Some pilots think the air is blowing at the planes left side and shoving the nose of the plane to the left.(weather-cocking) The pilot then applies right rudder to counteract the imagined tendency to weather-cock.

In reality, the planes sideways movement to the right is pure drift. It is motion with the air mass or wind. It doesn't need any compensating control movement. The plane is behaving as in calm flight.

The experienced pilot knows the eastward flow of the air mass from the west cannot be stopped. He just gently turns the entire plane slightly to the west of north. The longitudinal axis of the plane is changed. The pilot is hoping the eastward movement of the plane in the air mass plus the slight northwest flight of the plane through the air mass will result in a actual flight path over the ground of true north.

You keep adjusting for the drift until it stops. The student flyer must understand clearly that a normal turn is always made to compensate for drift. These compensating turns allow the track of the plane over the ground to follow a true north direction.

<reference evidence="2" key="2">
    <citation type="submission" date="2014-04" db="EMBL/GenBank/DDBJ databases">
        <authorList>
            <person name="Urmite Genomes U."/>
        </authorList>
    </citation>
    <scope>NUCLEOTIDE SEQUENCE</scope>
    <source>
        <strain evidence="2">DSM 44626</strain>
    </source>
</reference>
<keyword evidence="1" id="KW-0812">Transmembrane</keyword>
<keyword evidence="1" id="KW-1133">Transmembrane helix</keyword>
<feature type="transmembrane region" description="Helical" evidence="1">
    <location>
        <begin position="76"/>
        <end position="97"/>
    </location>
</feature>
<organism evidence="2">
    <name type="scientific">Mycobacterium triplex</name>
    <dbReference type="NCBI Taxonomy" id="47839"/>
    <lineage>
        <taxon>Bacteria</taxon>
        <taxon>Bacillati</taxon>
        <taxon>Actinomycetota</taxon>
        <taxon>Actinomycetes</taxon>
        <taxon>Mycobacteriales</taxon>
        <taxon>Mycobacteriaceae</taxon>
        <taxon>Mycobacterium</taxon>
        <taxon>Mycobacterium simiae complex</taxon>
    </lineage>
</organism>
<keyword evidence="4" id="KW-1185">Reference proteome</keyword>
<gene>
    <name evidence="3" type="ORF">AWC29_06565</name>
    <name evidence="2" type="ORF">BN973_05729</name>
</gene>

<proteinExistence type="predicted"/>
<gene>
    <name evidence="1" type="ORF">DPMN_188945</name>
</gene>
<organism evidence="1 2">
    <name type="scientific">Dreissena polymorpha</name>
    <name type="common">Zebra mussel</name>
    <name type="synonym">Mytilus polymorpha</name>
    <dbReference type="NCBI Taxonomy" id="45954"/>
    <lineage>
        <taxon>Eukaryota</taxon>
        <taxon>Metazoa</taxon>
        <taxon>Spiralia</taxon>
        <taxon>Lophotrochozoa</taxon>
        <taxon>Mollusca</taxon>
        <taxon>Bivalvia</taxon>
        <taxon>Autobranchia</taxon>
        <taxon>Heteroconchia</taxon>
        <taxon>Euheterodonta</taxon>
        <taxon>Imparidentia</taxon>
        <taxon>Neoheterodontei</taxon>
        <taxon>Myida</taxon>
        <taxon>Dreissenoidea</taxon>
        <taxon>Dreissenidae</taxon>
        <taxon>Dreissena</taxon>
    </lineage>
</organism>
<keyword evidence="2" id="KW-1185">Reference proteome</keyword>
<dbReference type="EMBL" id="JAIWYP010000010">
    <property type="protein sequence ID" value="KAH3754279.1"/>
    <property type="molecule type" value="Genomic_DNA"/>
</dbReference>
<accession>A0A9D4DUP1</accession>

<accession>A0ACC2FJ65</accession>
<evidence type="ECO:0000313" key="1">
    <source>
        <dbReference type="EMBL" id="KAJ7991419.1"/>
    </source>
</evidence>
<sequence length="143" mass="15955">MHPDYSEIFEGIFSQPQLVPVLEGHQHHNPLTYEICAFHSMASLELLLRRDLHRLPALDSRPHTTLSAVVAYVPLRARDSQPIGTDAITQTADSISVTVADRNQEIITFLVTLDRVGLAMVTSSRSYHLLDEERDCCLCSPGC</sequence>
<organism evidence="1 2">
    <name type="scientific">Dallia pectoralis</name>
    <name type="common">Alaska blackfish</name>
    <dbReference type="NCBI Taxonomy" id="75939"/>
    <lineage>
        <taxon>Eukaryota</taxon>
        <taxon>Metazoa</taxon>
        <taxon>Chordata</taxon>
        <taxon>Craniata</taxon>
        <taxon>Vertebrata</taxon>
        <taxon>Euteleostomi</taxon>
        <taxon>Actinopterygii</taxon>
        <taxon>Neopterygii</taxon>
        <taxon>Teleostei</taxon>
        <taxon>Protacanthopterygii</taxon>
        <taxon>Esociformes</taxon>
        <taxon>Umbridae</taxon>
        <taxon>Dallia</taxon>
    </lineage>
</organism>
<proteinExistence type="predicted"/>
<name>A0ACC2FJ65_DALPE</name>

Friday, September 14, 2012

Wind Drift - What Does it Do

Wind Drift

The three keys of understanding "drift" from a pilots point of view are:
  • Air is a soup
  • Motion is relative
  • You are "in" the air
Air is a soup.

In physics there exist three states of matter. A solid, a liquid and a gas. Air is a gas. It is composed of a number of different molecules that have mass and take up space. It is like an invisible fluid that flows. Wind is air in motion.

Motion is relative.